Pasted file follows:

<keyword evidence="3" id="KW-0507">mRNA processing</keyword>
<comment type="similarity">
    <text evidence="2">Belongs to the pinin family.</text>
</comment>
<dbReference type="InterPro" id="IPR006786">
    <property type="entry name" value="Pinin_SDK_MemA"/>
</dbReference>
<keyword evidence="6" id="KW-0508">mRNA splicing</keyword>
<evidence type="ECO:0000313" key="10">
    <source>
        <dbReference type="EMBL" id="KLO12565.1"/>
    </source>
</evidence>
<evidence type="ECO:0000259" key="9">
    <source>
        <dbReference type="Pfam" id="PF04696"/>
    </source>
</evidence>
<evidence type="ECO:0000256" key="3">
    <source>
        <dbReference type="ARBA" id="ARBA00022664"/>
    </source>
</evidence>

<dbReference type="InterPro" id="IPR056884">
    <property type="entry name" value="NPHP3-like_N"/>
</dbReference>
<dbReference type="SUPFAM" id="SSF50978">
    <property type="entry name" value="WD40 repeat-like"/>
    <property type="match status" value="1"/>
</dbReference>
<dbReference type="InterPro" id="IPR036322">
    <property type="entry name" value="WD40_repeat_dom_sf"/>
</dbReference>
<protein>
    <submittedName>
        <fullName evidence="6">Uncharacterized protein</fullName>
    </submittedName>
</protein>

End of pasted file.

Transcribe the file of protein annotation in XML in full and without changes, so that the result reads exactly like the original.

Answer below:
<keyword evidence="3" id="KW-0507">mRNA processing</keyword>
<comment type="similarity">
    <text evidence="2">Belongs to the pinin family.</text>
</comment>
<dbReference type="InterPro" id="IPR006786">
    <property type="entry name" value="Pinin_SDK_MemA"/>
</dbReference>
<keyword evidence="6" id="KW-0508">mRNA splicing</keyword>
<evidence type="ECO:0000313" key="10">
    <source>
        <dbReference type="EMBL" id="KLO12565.1"/>
    </source>
</evidence>
<evidence type="ECO:0000259" key="9">
    <source>
        <dbReference type="Pfam" id="PF04696"/>
    </source>
</evidence>
<evidence type="ECO:0000256" key="3">
    <source>
        <dbReference type="ARBA" id="ARBA00022664"/>
    </source>
</evidence>

<dbReference type="InterPro" id="IPR056884">
    <property type="entry name" value="NPHP3-like_N"/>
</dbReference>
<dbReference type="SUPFAM" id="SSF50978">
    <property type="entry name" value="WD40 repeat-like"/>
    <property type="match status" value="1"/>
</dbReference>
<dbReference type="InterPro" id="IPR036322">
    <property type="entry name" value="WD40_repeat_dom_sf"/>
</dbReference>
<protein>
    <submittedName>
        <fullName evidence="6">Uncharacterized protein</fullName>
    </submittedName>
</protein>